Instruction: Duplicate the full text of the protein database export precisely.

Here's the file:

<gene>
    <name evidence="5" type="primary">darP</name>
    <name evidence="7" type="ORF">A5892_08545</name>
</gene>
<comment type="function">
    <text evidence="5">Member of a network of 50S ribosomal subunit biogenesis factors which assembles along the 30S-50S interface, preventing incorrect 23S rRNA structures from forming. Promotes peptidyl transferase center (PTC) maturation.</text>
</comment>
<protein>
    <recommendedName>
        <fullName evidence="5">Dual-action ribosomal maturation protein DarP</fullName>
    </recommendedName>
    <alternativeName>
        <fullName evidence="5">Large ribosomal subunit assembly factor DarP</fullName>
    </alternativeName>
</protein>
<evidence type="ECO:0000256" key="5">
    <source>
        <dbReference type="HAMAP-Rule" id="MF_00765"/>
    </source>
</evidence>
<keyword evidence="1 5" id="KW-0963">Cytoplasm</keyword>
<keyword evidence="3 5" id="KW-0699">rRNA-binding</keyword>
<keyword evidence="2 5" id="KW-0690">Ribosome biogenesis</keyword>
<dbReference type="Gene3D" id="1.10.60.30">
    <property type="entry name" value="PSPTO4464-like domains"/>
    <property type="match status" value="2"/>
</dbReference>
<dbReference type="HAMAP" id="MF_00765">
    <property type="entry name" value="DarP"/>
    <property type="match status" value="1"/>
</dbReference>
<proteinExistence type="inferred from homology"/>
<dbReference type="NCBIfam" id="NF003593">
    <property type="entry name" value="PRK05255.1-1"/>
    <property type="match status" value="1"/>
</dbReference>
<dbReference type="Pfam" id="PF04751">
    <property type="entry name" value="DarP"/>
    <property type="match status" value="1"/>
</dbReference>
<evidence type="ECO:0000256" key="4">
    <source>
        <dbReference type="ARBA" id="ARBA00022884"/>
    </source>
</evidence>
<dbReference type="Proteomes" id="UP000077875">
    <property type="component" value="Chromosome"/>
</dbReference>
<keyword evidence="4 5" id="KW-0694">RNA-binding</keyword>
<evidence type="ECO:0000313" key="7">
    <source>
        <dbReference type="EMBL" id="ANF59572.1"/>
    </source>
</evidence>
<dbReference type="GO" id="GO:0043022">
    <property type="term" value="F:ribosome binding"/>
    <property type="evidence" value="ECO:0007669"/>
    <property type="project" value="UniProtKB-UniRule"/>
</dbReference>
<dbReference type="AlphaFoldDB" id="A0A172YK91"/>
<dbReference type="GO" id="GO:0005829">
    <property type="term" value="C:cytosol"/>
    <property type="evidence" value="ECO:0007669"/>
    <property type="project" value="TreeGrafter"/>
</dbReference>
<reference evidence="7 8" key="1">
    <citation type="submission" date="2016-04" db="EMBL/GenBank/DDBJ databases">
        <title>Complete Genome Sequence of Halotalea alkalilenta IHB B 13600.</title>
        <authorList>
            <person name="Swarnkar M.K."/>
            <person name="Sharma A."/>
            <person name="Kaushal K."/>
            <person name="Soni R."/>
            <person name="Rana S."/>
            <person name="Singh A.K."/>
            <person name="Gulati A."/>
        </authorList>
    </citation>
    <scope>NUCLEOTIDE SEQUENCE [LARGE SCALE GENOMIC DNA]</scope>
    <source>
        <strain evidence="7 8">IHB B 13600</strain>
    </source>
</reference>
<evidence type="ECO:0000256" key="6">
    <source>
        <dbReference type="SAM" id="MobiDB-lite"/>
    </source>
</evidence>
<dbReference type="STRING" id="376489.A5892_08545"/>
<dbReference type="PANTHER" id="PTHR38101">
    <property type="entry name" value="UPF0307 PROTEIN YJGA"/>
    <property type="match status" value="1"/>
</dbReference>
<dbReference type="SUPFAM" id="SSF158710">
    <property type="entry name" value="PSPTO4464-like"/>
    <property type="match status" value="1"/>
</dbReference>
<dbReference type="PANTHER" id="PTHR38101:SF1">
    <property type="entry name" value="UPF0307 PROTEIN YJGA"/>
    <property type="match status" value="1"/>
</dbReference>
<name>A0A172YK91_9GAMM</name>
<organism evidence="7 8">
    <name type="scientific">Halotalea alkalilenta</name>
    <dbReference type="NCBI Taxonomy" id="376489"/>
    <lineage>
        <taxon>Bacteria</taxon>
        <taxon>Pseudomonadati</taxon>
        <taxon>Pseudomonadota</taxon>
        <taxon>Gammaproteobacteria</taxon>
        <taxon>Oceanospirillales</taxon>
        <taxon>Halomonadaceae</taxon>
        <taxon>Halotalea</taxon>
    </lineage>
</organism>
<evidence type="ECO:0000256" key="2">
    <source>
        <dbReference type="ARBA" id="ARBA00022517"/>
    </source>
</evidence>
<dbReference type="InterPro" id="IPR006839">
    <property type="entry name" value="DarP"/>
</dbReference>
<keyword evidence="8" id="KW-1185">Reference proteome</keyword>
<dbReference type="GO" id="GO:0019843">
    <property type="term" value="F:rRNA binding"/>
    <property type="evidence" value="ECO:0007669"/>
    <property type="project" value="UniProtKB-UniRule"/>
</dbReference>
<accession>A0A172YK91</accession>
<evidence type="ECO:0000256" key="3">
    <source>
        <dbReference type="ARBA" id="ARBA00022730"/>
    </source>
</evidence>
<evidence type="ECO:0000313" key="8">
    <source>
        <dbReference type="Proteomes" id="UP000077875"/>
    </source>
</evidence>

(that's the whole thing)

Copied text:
<gene>
    <name evidence="5" type="primary">darP</name>
    <name evidence="7" type="ORF">A5892_08545</name>
</gene>
<comment type="function">
    <text evidence="5">Member of a network of 50S ribosomal subunit biogenesis factors which assembles along the 30S-50S interface, preventing incorrect 23S rRNA structures from forming. Promotes peptidyl transferase center (PTC) maturation.</text>
</comment>
<protein>
    <recommendedName>
        <fullName evidence="5">Dual-action ribosomal maturation protein DarP</fullName>
    </recommendedName>
    <alternativeName>
        <fullName evidence="5">Large ribosomal subunit assembly factor DarP</fullName>
    </alternativeName>
</protein>
<evidence type="ECO:0000256" key="5">
    <source>
        <dbReference type="HAMAP-Rule" id="MF_00765"/>
    </source>
</evidence>
<keyword evidence="1 5" id="KW-0963">Cytoplasm</keyword>
<keyword evidence="3 5" id="KW-0699">rRNA-binding</keyword>
<keyword evidence="2 5" id="KW-0690">Ribosome biogenesis</keyword>
<dbReference type="Gene3D" id="1.10.60.30">
    <property type="entry name" value="PSPTO4464-like domains"/>
    <property type="match status" value="2"/>
</dbReference>
<dbReference type="HAMAP" id="MF_00765">
    <property type="entry name" value="DarP"/>
    <property type="match status" value="1"/>
</dbReference>
<proteinExistence type="inferred from homology"/>
<dbReference type="NCBIfam" id="NF003593">
    <property type="entry name" value="PRK05255.1-1"/>
    <property type="match status" value="1"/>
</dbReference>
<dbReference type="Pfam" id="PF04751">
    <property type="entry name" value="DarP"/>
    <property type="match status" value="1"/>
</dbReference>
<evidence type="ECO:0000256" key="4">
    <source>
        <dbReference type="ARBA" id="ARBA00022884"/>
    </source>
</evidence>
<dbReference type="Proteomes" id="UP000077875">
    <property type="component" value="Chromosome"/>
</dbReference>
<keyword evidence="4 5" id="KW-0694">RNA-binding</keyword>
<evidence type="ECO:0000313" key="7">
    <source>
        <dbReference type="EMBL" id="ANF59572.1"/>
    </source>
</evidence>
<dbReference type="GO" id="GO:0043022">
    <property type="term" value="F:ribosome binding"/>
    <property type="evidence" value="ECO:0007669"/>
    <property type="project" value="UniProtKB-UniRule"/>
</dbReference>
<dbReference type="AlphaFoldDB" id="A0A172YK91"/>
<dbReference type="GO" id="GO:0005829">
    <property type="term" value="C:cytosol"/>
    <property type="evidence" value="ECO:0007669"/>
    <property type="project" value="TreeGrafter"/>
</dbReference>
<reference evidence="7 8" key="1">
    <citation type="submission" date="2016-04" db="EMBL/GenBank/DDBJ databases">
        <title>Complete Genome Sequence of Halotalea alkalilenta IHB B 13600.</title>
        <authorList>
            <person name="Swarnkar M.K."/>
            <person name="Sharma A."/>
            <person name="Kaushal K."/>
            <person name="Soni R."/>
            <person name="Rana S."/>
            <person name="Singh A.K."/>
            <person name="Gulati A."/>
        </authorList>
    </citation>
    <scope>NUCLEOTIDE SEQUENCE [LARGE SCALE GENOMIC DNA]</scope>
    <source>
        <strain evidence="7 8">IHB B 13600</strain>
    </source>
</reference>
<evidence type="ECO:0000256" key="6">
    <source>
        <dbReference type="SAM" id="MobiDB-lite"/>
    </source>
</evidence>
<dbReference type="STRING" id="376489.A5892_08545"/>
<dbReference type="PANTHER" id="PTHR38101">
    <property type="entry name" value="UPF0307 PROTEIN YJGA"/>
    <property type="match status" value="1"/>
</dbReference>
<dbReference type="SUPFAM" id="SSF158710">
    <property type="entry name" value="PSPTO4464-like"/>
    <property type="match status" value="1"/>
</dbReference>
<dbReference type="PANTHER" id="PTHR38101:SF1">
    <property type="entry name" value="UPF0307 PROTEIN YJGA"/>
    <property type="match status" value="1"/>
</dbReference>
<name>A0A172YK91_9GAMM</name>
<organism evidence="7 8">
    <name type="scientific">Halotalea alkalilenta</name>
    <dbReference type="NCBI Taxonomy" id="376489"/>
    <lineage>
        <taxon>Bacteria</taxon>
        <taxon>Pseudomonadati</taxon>
        <taxon>Pseudomonadota</taxon>
        <taxon>Gammaproteobacteria</taxon>
        <taxon>Oceanospirillales</taxon>
        <taxon>Halomonadaceae</taxon>
        <taxon>Halotalea</taxon>
    </lineage>
</organism>
<evidence type="ECO:0000256" key="2">
    <source>
        <dbReference type="ARBA" id="ARBA00022517"/>
    </source>
</evidence>
<dbReference type="InterPro" id="IPR006839">
    <property type="entry name" value="DarP"/>
</dbReference>
<keyword evidence="8" id="KW-1185">Reference proteome</keyword>
<dbReference type="GO" id="GO:0019843">
    <property type="term" value="F:rRNA binding"/>
    <property type="evidence" value="ECO:0007669"/>
    <property type="project" value="UniProtKB-UniRule"/>
</dbReference>
<accession>A0A172YK91</accession>
<evidence type="ECO:0000256" key="3">
    <source>
        <dbReference type="ARBA" id="ARBA00022730"/>
    </source>
</evidence>
<evidence type="ECO:0000313" key="8">
    <source>
        <dbReference type="Proteomes" id="UP000077875"/>
    </source>
</evidence>